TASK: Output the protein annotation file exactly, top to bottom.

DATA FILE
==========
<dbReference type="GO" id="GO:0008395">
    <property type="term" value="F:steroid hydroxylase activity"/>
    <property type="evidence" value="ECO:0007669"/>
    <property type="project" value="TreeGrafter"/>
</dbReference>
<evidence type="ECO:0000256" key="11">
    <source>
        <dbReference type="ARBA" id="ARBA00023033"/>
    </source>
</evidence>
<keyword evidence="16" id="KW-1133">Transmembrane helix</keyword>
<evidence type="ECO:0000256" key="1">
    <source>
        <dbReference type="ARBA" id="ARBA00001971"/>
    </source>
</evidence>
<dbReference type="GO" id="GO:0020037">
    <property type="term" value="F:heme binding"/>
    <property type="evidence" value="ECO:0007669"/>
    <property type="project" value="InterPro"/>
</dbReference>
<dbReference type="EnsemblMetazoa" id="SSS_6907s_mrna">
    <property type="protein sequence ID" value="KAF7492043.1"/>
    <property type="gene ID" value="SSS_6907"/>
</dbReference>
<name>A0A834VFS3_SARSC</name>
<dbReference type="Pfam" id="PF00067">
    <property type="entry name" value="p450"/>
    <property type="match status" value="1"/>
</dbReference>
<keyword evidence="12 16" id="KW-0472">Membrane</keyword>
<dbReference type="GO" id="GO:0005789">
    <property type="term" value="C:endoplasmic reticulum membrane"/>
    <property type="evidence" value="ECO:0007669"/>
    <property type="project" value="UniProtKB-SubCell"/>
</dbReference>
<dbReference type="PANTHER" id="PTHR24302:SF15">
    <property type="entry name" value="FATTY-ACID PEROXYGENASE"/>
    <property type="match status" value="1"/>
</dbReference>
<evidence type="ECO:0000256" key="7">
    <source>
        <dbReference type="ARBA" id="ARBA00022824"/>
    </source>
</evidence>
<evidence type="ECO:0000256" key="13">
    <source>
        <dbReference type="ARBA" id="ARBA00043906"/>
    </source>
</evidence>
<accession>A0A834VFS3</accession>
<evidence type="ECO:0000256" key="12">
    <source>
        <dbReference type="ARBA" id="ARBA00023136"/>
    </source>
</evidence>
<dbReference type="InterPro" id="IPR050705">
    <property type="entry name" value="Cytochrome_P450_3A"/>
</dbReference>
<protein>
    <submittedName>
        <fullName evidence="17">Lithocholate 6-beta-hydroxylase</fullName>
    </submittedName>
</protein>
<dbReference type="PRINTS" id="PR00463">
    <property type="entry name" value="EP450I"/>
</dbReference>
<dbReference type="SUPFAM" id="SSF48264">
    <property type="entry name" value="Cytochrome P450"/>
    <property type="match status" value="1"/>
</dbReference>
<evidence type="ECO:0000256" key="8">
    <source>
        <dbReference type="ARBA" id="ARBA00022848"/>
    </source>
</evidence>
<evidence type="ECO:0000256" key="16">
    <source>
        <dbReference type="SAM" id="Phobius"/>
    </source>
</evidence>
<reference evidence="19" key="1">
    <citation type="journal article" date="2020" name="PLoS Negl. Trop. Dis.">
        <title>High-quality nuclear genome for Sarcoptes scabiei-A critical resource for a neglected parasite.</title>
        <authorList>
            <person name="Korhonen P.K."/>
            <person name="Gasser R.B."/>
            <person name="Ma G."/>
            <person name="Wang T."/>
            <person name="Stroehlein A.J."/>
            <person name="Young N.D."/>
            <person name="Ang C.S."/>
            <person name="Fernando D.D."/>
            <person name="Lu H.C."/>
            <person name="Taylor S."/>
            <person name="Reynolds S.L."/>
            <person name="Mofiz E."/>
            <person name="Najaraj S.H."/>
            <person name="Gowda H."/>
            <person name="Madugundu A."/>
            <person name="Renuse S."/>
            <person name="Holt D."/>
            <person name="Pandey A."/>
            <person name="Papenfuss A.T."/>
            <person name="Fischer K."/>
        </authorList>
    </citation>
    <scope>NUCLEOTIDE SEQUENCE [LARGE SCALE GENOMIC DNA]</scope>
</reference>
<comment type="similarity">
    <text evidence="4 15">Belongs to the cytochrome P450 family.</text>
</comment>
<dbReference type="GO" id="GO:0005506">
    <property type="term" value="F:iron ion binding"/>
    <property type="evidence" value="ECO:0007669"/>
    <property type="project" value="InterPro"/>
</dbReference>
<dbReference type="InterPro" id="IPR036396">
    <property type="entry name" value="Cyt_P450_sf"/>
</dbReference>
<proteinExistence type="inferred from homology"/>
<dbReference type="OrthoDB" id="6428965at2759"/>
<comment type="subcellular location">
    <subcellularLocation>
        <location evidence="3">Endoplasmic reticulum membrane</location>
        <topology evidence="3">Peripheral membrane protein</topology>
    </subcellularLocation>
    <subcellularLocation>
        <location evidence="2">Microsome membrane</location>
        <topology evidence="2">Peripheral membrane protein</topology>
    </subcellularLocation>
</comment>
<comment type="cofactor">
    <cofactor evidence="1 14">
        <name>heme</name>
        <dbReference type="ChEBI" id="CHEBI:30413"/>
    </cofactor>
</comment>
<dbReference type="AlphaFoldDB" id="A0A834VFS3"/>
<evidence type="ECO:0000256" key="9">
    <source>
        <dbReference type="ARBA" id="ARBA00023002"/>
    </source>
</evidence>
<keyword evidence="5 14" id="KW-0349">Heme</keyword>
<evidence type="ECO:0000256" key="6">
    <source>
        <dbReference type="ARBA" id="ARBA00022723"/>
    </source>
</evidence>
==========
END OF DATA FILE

<dbReference type="GO" id="GO:0008395">
    <property type="term" value="F:steroid hydroxylase activity"/>
    <property type="evidence" value="ECO:0007669"/>
    <property type="project" value="TreeGrafter"/>
</dbReference>
<evidence type="ECO:0000256" key="11">
    <source>
        <dbReference type="ARBA" id="ARBA00023033"/>
    </source>
</evidence>
<keyword evidence="16" id="KW-1133">Transmembrane helix</keyword>
<evidence type="ECO:0000256" key="1">
    <source>
        <dbReference type="ARBA" id="ARBA00001971"/>
    </source>
</evidence>
<dbReference type="GO" id="GO:0020037">
    <property type="term" value="F:heme binding"/>
    <property type="evidence" value="ECO:0007669"/>
    <property type="project" value="InterPro"/>
</dbReference>
<dbReference type="EnsemblMetazoa" id="SSS_6907s_mrna">
    <property type="protein sequence ID" value="KAF7492043.1"/>
    <property type="gene ID" value="SSS_6907"/>
</dbReference>
<name>A0A834VFS3_SARSC</name>
<dbReference type="Pfam" id="PF00067">
    <property type="entry name" value="p450"/>
    <property type="match status" value="1"/>
</dbReference>
<keyword evidence="12 16" id="KW-0472">Membrane</keyword>
<dbReference type="GO" id="GO:0005789">
    <property type="term" value="C:endoplasmic reticulum membrane"/>
    <property type="evidence" value="ECO:0007669"/>
    <property type="project" value="UniProtKB-SubCell"/>
</dbReference>
<dbReference type="PANTHER" id="PTHR24302:SF15">
    <property type="entry name" value="FATTY-ACID PEROXYGENASE"/>
    <property type="match status" value="1"/>
</dbReference>
<evidence type="ECO:0000256" key="7">
    <source>
        <dbReference type="ARBA" id="ARBA00022824"/>
    </source>
</evidence>
<evidence type="ECO:0000256" key="13">
    <source>
        <dbReference type="ARBA" id="ARBA00043906"/>
    </source>
</evidence>
<accession>A0A834VFS3</accession>
<evidence type="ECO:0000256" key="12">
    <source>
        <dbReference type="ARBA" id="ARBA00023136"/>
    </source>
</evidence>
<dbReference type="InterPro" id="IPR050705">
    <property type="entry name" value="Cytochrome_P450_3A"/>
</dbReference>
<protein>
    <submittedName>
        <fullName evidence="17">Lithocholate 6-beta-hydroxylase</fullName>
    </submittedName>
</protein>
<dbReference type="PRINTS" id="PR00463">
    <property type="entry name" value="EP450I"/>
</dbReference>
<dbReference type="SUPFAM" id="SSF48264">
    <property type="entry name" value="Cytochrome P450"/>
    <property type="match status" value="1"/>
</dbReference>
<evidence type="ECO:0000256" key="8">
    <source>
        <dbReference type="ARBA" id="ARBA00022848"/>
    </source>
</evidence>
<evidence type="ECO:0000256" key="16">
    <source>
        <dbReference type="SAM" id="Phobius"/>
    </source>
</evidence>
<reference evidence="19" key="1">
    <citation type="journal article" date="2020" name="PLoS Negl. Trop. Dis.">
        <title>High-quality nuclear genome for Sarcoptes scabiei-A critical resource for a neglected parasite.</title>
        <authorList>
            <person name="Korhonen P.K."/>
            <person name="Gasser R.B."/>
            <person name="Ma G."/>
            <person name="Wang T."/>
            <person name="Stroehlein A.J."/>
            <person name="Young N.D."/>
            <person name="Ang C.S."/>
            <person name="Fernando D.D."/>
            <person name="Lu H.C."/>
            <person name="Taylor S."/>
            <person name="Reynolds S.L."/>
            <person name="Mofiz E."/>
            <person name="Najaraj S.H."/>
            <person name="Gowda H."/>
            <person name="Madugundu A."/>
            <person name="Renuse S."/>
            <person name="Holt D."/>
            <person name="Pandey A."/>
            <person name="Papenfuss A.T."/>
            <person name="Fischer K."/>
        </authorList>
    </citation>
    <scope>NUCLEOTIDE SEQUENCE [LARGE SCALE GENOMIC DNA]</scope>
</reference>
<comment type="similarity">
    <text evidence="4 15">Belongs to the cytochrome P450 family.</text>
</comment>
<dbReference type="GO" id="GO:0005506">
    <property type="term" value="F:iron ion binding"/>
    <property type="evidence" value="ECO:0007669"/>
    <property type="project" value="InterPro"/>
</dbReference>
<dbReference type="InterPro" id="IPR036396">
    <property type="entry name" value="Cyt_P450_sf"/>
</dbReference>
<proteinExistence type="inferred from homology"/>
<dbReference type="OrthoDB" id="6428965at2759"/>
<comment type="subcellular location">
    <subcellularLocation>
        <location evidence="3">Endoplasmic reticulum membrane</location>
        <topology evidence="3">Peripheral membrane protein</topology>
    </subcellularLocation>
    <subcellularLocation>
        <location evidence="2">Microsome membrane</location>
        <topology evidence="2">Peripheral membrane protein</topology>
    </subcellularLocation>
</comment>
<comment type="cofactor">
    <cofactor evidence="1 14">
        <name>heme</name>
        <dbReference type="ChEBI" id="CHEBI:30413"/>
    </cofactor>
</comment>
<dbReference type="AlphaFoldDB" id="A0A834VFS3"/>
<evidence type="ECO:0000256" key="9">
    <source>
        <dbReference type="ARBA" id="ARBA00023002"/>
    </source>
</evidence>
<keyword evidence="5 14" id="KW-0349">Heme</keyword>
<evidence type="ECO:0000256" key="6">
    <source>
        <dbReference type="ARBA" id="ARBA00022723"/>
    </source>
</evidence>